CDRO (Coordination of Democratic Rights Organizations) expresses deep concern over recent reports regarding the re-launching of the notorious state-sponsored anti-Maoist militia, the Salwa Judum, from 25th May 2015. While inaugurating the Vikas Sangharsh Samiti in Dantewada on 5th May, the new leader, Chhavindra Kumar, announced that the main aim of the Samiti will be to “finish the Maoists in Bastar”. Pertinently, this announcement comes ahead of the Prime Minister’s visit to the state with suggested plans of signing two significant MOUs valued at Rs. 24,000 crores. It is feared that the Samiti, like the Judum before, will repeat the saga of forcible and violent evictions in the affected villages which are resisting this corporatized development model embraced by the state.
The history of Salwa Judum presents some very real dangers which exemplify the state practice of encouraging vigilante forces drawn from among the Adivasi communities. Claimed as a ‘peace’ movement, the previous avatar had spread terror and fear in the Bastar region between 2005 and 2009, when Chhavindra Kumar’s father, Mahendra Karma and his followers forcibly evicted 3.5 lakh Adivasis from 640 villages in anti-Maoist operations. Many Adivasis were incarcerated in ‘camps’ run by Judum members and state forces and subjected to brutal forms of torture and sexual violence. More importantly, when it was succeeded by the state-led Operation Greenhunt from September 2009 onward, the Judum members found new identities as SPOs (Special Police Officers) who accompanied the security forces in ‘area domination exercises’, a euphemism for state terror. Even when the Supreme Court held that SPOs were unconstitutional and demanded their immediate disbanding in 2011, a significant section had already morphed itself into Koya Commandos to escape the Court’s vigilance, and the rest were regularized as police personnel by the state government. Consequently, villages situated near security camps have continuously borne the terror and fear of armed personnel.
In all this, the threats of Salwa Judum Part 2 have already begun as Chhavindra Kumar has claimed that “18 village panchayats have banned the entry of Maoists”. It needs to be recalled that in 2005, Salwa Judum was launched a few days after MoUs were signed with Essar and Tatas to pave the way for corporate acquisition of forest land for mining and other projects. This complicity of the Central Government, the State Government and the corporate houses is evident in present anticipated re-launch and Kumar has stated that the role of Salwa Judum Part 2 will be to undertake “development works in the region with the help of the State Government”. The imposition of the state directed “development model” in Chhattisgarh has only brought about destruction in terms of both the Adivasis’ quality of life and in terms of mining’s contribution to environmental degradation. Although the recently enacted Forest Rights Act (FRA) has given the Adivasis some control over forest lands, this protection has little or no meaning as any protest over land grab or complaint of harassment by security forces is treated as a ‘Naxal offence’. By banning the Maoists, the police have had a free run in arresting anyone who resists the Government’s corporate friendly policies. As a result, thousands of Adivasis are currently rotting in Bastar jails- which are notorious for being over crowded, unhygienic, and under staffed- without bail and without any hope of justice.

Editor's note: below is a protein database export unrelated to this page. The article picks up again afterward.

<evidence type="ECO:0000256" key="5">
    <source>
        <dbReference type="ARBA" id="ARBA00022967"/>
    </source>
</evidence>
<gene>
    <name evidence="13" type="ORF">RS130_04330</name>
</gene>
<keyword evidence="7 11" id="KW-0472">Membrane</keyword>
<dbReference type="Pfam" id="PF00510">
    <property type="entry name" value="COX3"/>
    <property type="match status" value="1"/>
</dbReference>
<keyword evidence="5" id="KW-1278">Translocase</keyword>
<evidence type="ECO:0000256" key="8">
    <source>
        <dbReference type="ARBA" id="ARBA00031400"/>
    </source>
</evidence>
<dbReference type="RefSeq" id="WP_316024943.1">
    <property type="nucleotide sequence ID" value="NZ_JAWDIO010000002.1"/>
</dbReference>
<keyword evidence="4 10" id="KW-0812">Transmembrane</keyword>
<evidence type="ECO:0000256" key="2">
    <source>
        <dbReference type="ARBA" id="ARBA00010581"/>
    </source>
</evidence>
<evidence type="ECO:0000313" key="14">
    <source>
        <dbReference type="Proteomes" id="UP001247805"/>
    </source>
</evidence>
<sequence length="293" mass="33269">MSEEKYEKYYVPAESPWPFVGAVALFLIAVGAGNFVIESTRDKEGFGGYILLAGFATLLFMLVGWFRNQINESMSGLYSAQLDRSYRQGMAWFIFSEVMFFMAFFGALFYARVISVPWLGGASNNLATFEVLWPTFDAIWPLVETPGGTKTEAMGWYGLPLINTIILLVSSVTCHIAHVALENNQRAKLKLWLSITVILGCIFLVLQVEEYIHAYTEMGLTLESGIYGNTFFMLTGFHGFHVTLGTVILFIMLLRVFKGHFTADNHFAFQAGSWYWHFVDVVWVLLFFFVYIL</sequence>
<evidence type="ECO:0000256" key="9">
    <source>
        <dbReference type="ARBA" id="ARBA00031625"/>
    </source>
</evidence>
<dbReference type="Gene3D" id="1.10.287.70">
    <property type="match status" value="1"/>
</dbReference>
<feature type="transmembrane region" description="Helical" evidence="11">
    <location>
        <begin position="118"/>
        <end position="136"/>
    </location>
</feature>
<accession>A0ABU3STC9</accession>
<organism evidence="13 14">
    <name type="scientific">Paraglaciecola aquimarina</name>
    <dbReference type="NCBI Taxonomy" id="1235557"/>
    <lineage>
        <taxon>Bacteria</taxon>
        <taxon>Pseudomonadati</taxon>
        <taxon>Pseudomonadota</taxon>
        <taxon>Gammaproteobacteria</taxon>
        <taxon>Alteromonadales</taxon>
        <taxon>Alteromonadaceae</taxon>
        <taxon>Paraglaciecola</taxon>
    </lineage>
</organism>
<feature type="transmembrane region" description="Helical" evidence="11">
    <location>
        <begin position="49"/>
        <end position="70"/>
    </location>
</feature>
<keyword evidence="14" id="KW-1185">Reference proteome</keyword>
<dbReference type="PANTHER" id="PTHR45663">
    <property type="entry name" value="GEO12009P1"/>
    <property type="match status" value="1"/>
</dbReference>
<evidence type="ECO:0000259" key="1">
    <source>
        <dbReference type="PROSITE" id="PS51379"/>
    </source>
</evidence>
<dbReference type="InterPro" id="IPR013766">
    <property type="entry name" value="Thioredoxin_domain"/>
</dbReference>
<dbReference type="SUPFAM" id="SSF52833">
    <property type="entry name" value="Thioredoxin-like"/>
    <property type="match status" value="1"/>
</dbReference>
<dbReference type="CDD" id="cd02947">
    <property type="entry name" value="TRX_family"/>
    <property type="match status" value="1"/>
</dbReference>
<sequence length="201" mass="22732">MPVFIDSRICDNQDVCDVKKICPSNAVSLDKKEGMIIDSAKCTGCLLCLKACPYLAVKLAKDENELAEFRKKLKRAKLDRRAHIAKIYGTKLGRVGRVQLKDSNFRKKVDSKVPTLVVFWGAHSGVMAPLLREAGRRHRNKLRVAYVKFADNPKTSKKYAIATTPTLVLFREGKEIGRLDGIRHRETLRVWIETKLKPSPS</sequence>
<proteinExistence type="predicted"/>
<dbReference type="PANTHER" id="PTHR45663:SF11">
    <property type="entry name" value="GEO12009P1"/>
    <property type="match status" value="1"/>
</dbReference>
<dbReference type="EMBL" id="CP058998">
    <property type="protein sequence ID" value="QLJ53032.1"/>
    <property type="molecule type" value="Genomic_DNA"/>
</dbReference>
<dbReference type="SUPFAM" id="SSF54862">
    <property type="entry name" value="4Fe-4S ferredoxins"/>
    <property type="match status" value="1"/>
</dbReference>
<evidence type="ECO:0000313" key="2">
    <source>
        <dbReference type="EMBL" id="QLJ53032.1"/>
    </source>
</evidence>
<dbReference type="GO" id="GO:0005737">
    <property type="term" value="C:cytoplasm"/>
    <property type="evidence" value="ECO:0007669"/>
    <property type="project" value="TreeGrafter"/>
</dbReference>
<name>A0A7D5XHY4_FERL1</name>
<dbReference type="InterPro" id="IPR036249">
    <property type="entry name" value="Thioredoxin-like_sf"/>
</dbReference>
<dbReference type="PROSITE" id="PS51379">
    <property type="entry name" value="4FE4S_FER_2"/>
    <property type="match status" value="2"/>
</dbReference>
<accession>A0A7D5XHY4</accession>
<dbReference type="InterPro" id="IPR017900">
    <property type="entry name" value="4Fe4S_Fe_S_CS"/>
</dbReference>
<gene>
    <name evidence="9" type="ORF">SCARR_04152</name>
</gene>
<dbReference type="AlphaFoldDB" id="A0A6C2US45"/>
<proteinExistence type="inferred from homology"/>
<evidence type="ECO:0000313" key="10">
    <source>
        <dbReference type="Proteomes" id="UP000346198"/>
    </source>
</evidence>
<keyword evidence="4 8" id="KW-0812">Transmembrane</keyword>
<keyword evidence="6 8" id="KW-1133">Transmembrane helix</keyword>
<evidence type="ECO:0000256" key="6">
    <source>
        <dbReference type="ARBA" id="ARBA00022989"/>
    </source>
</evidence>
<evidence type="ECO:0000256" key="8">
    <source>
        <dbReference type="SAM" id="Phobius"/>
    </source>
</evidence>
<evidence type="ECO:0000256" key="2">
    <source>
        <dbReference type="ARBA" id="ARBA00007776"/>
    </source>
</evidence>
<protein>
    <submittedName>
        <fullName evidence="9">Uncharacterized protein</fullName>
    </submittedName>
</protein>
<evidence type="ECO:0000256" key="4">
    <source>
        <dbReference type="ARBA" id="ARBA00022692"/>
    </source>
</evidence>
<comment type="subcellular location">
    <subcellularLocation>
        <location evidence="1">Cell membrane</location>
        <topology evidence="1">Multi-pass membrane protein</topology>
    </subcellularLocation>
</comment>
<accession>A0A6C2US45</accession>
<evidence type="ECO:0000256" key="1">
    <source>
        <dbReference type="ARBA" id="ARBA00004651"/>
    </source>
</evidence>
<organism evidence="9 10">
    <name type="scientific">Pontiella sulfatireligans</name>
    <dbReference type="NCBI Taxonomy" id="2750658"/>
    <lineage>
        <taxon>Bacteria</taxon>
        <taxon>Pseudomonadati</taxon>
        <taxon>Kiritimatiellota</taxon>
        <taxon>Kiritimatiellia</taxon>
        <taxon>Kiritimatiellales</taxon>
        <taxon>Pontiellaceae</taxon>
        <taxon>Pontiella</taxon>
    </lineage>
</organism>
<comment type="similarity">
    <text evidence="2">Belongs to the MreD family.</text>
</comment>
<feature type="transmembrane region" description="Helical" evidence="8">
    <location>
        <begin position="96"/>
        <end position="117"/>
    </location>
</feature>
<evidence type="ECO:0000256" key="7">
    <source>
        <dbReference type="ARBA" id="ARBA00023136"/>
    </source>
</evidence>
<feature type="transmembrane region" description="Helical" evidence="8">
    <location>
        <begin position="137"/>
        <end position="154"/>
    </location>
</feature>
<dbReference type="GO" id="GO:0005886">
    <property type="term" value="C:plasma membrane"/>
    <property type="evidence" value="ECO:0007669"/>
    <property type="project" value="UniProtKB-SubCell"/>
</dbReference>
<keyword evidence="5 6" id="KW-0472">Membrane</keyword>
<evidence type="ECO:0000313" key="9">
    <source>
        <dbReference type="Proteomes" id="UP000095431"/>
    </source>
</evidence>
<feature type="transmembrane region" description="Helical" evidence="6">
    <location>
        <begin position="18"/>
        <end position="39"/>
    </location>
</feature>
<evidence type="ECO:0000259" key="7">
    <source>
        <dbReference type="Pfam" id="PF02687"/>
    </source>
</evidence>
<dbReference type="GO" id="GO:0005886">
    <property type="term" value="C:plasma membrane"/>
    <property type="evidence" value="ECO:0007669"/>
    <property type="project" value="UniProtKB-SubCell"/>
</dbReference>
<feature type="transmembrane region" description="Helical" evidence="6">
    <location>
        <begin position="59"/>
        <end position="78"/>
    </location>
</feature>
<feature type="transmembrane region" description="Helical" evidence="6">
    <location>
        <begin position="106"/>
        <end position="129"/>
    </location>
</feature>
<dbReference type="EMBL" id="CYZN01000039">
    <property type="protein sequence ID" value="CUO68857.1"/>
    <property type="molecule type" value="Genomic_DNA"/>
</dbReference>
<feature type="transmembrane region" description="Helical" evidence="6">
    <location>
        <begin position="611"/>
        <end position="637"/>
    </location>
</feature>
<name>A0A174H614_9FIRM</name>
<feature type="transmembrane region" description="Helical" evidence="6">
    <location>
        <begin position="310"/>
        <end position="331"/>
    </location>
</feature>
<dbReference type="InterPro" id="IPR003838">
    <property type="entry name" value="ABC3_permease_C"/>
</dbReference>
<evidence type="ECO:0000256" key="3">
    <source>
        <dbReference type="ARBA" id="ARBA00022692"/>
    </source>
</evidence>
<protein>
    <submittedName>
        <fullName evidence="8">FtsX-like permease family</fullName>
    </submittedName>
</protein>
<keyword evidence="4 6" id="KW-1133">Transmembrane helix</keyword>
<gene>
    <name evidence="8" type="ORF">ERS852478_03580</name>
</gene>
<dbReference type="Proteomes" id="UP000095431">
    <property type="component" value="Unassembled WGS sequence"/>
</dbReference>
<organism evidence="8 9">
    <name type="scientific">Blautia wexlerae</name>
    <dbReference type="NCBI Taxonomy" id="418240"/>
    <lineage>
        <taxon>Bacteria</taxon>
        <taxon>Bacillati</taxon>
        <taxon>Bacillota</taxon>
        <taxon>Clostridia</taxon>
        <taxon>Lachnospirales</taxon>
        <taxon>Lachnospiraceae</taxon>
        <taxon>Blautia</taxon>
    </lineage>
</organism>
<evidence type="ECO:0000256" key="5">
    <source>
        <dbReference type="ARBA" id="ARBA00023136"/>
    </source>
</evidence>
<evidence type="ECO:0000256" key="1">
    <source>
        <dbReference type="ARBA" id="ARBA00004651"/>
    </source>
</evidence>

Chhavindra Kumar’s ‘Salwa Judum Part 2’ is part of the state’s campaign against the Maoists. As a state propped militia which is eager to fight the state’s dirty war against the Maoists, it has started parroting the state’s developmental rhetoric and advocating peace while practicing war. CDRO calls for a collective opposition against its re-launching and demands an end to the decade-long lawlessness prevailing in Bastar.
C. Chandrasekhar (CLC, Andhra Pradesh), Paramjeet Singh (PUDR, Delhi), Parmindar Singh (AFDR, Punjab), Phulendro Konsam (COHR, Manipur) and Tapas Chakraborty (APDR, West Bengal)
(Coordinators of CDRO).
Constituent Organisations: Association for Protection of Democratic Rights (APDR, West Bengal); Bandi Mukti Morcha (West Bengal); Campaign for Peace & Democracy in Manipur (CPDM), Delhi; Civil Liberties Committee (CLC), AP & Telengana; Committee for Protection of Democratic Rights (CPDR, Mumbai & Maharashtra); Coordination for Human Rights (COHR, Manipur); Human Rights Forum (HRF, Andhra Pradesh); Manab Adhikar Sangram Samiti (MASS), Assam; Naga Peoples Movement for Human Rights (NPMHR); Organisation for Protection of Democratic Rights (OPDR, Andhra Pradesh); Peoples’ Committee for Human Rights (PCHR, Jammu and Kashmir); Peoples Democratic Forum (PDF, Karnataka); Peoples Union For Democratic Rights (PUDR, Delhi) and Peoples Union for Civil Rights (PUCR, Haryana)